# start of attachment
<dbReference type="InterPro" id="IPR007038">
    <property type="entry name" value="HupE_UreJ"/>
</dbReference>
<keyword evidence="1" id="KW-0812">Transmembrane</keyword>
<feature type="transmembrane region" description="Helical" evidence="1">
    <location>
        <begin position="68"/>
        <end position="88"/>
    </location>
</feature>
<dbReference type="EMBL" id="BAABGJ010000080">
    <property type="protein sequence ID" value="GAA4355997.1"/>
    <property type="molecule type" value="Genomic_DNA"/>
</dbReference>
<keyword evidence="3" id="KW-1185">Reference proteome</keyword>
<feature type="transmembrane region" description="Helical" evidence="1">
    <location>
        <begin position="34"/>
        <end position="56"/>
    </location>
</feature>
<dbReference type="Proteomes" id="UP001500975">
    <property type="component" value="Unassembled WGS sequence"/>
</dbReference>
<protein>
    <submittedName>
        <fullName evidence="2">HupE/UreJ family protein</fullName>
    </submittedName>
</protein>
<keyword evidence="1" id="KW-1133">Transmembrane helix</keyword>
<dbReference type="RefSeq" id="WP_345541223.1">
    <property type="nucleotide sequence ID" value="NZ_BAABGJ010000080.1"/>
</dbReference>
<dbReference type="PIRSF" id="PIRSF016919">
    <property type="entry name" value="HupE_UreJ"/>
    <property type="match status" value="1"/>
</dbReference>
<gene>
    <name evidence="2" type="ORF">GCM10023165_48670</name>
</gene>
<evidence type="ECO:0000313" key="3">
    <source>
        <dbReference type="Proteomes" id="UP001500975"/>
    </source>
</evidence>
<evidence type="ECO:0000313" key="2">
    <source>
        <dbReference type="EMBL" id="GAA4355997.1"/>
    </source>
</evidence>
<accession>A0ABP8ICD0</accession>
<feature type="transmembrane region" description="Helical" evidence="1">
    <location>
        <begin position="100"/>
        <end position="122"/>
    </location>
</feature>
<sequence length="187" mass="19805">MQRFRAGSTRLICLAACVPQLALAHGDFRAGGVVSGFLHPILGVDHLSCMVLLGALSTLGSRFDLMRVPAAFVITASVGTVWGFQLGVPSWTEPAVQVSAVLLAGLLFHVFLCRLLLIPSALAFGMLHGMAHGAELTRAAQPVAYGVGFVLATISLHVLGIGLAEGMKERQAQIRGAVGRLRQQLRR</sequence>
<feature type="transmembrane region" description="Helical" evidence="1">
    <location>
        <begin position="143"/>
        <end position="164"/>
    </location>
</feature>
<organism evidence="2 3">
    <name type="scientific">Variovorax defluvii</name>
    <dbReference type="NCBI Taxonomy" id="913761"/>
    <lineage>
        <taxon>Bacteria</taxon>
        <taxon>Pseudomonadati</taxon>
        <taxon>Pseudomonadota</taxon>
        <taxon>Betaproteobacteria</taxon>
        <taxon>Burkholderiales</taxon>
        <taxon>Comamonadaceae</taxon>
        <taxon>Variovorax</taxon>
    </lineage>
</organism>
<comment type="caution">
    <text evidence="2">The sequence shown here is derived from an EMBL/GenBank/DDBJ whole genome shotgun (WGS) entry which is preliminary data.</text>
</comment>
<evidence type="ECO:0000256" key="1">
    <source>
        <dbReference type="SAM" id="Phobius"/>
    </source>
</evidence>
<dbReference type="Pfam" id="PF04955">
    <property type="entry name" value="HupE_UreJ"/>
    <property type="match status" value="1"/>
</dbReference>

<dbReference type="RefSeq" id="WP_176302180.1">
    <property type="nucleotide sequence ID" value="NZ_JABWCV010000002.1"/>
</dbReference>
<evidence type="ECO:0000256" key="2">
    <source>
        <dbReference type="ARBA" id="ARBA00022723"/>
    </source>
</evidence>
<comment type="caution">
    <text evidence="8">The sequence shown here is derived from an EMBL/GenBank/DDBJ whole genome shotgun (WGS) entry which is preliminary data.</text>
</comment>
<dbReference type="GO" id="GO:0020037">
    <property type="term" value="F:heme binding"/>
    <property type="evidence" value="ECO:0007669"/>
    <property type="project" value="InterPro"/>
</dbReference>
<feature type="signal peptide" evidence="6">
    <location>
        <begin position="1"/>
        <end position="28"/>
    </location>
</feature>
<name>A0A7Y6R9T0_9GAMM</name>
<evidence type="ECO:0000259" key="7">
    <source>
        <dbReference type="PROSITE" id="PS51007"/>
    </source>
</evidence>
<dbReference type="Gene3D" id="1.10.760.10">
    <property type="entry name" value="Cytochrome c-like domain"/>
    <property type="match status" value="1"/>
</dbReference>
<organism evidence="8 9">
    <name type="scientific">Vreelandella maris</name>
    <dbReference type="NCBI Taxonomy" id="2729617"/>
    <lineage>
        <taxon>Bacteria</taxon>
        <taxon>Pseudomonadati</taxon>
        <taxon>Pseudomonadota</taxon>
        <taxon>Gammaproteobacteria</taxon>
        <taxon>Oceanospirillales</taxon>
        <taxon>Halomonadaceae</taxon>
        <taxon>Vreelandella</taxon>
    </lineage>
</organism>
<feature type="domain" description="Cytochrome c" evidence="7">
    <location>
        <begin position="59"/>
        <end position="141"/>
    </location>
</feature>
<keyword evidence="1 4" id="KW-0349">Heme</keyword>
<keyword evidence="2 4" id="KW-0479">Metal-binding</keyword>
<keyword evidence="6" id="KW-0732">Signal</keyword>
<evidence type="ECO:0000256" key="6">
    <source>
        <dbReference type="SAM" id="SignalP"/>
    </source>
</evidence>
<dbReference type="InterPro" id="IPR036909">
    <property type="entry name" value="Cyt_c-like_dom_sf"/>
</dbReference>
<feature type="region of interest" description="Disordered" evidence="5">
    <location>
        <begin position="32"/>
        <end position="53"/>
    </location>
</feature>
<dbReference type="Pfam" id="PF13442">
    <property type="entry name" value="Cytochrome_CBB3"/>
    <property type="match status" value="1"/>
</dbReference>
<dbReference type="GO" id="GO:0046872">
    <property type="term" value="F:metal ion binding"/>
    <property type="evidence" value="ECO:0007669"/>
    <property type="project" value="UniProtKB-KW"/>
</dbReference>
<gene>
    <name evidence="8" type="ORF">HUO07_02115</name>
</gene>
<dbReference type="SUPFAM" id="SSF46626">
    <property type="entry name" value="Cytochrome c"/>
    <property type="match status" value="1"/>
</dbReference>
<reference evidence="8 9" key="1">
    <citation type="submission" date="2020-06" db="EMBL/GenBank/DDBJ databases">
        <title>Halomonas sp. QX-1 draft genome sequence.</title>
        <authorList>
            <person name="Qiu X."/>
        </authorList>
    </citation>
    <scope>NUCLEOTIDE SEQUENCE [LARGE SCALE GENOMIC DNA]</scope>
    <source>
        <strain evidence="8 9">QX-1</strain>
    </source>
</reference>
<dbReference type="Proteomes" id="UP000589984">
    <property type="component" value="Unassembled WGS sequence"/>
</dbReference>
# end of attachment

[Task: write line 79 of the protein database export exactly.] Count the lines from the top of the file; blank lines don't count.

    <text evidence="2">The sequence shown here is derived from an EMBL/GenBank/DDBJ whole genome shotgun (WGS) entry which is preliminary data.</text>